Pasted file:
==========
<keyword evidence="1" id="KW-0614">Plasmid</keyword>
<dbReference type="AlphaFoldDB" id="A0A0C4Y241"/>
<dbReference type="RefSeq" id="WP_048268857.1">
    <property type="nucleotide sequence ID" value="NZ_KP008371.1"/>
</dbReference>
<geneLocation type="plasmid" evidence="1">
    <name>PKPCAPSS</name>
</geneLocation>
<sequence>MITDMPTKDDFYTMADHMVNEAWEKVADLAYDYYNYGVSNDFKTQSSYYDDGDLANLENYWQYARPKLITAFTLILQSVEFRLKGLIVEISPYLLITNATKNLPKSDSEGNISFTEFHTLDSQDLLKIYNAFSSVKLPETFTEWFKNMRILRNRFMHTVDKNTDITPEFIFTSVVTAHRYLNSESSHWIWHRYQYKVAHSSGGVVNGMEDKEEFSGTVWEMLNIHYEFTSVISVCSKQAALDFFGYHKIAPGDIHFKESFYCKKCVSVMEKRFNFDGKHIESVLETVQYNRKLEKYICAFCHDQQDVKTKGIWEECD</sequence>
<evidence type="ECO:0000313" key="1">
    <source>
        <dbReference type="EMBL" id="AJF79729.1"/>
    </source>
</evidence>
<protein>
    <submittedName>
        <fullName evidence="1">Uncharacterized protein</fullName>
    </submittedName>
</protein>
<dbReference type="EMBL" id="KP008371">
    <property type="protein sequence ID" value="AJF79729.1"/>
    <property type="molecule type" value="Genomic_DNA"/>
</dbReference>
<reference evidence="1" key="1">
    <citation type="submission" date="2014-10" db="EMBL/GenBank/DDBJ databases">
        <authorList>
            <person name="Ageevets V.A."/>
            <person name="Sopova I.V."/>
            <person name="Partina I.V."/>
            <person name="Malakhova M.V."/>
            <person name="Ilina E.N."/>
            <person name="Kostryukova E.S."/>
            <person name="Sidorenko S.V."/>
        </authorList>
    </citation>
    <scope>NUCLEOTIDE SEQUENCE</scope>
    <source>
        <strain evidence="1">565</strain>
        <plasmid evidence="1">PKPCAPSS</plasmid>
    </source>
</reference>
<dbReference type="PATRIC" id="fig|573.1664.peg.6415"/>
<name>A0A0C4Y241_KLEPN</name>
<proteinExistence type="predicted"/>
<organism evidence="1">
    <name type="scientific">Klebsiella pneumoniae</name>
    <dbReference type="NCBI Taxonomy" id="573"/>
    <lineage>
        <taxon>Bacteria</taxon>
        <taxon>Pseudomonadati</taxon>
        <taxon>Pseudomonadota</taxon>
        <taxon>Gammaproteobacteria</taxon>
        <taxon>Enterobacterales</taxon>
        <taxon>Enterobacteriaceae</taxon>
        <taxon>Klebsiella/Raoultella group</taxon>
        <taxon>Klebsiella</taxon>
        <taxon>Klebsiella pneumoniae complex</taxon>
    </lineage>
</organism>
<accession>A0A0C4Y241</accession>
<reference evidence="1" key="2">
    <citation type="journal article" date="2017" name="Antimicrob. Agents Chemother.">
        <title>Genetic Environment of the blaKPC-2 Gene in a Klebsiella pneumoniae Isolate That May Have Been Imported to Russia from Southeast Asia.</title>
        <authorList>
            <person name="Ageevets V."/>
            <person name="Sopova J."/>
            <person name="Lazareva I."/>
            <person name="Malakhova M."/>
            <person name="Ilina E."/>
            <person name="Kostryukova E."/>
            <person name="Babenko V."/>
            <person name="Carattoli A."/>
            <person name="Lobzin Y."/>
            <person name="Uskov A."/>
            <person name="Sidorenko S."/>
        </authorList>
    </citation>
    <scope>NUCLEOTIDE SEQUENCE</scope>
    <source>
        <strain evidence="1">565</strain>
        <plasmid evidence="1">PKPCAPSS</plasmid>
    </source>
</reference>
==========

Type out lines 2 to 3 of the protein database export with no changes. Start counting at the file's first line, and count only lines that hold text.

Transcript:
<dbReference type="AlphaFoldDB" id="A0A0C4Y241"/>
<dbReference type="RefSeq" id="WP_048268857.1">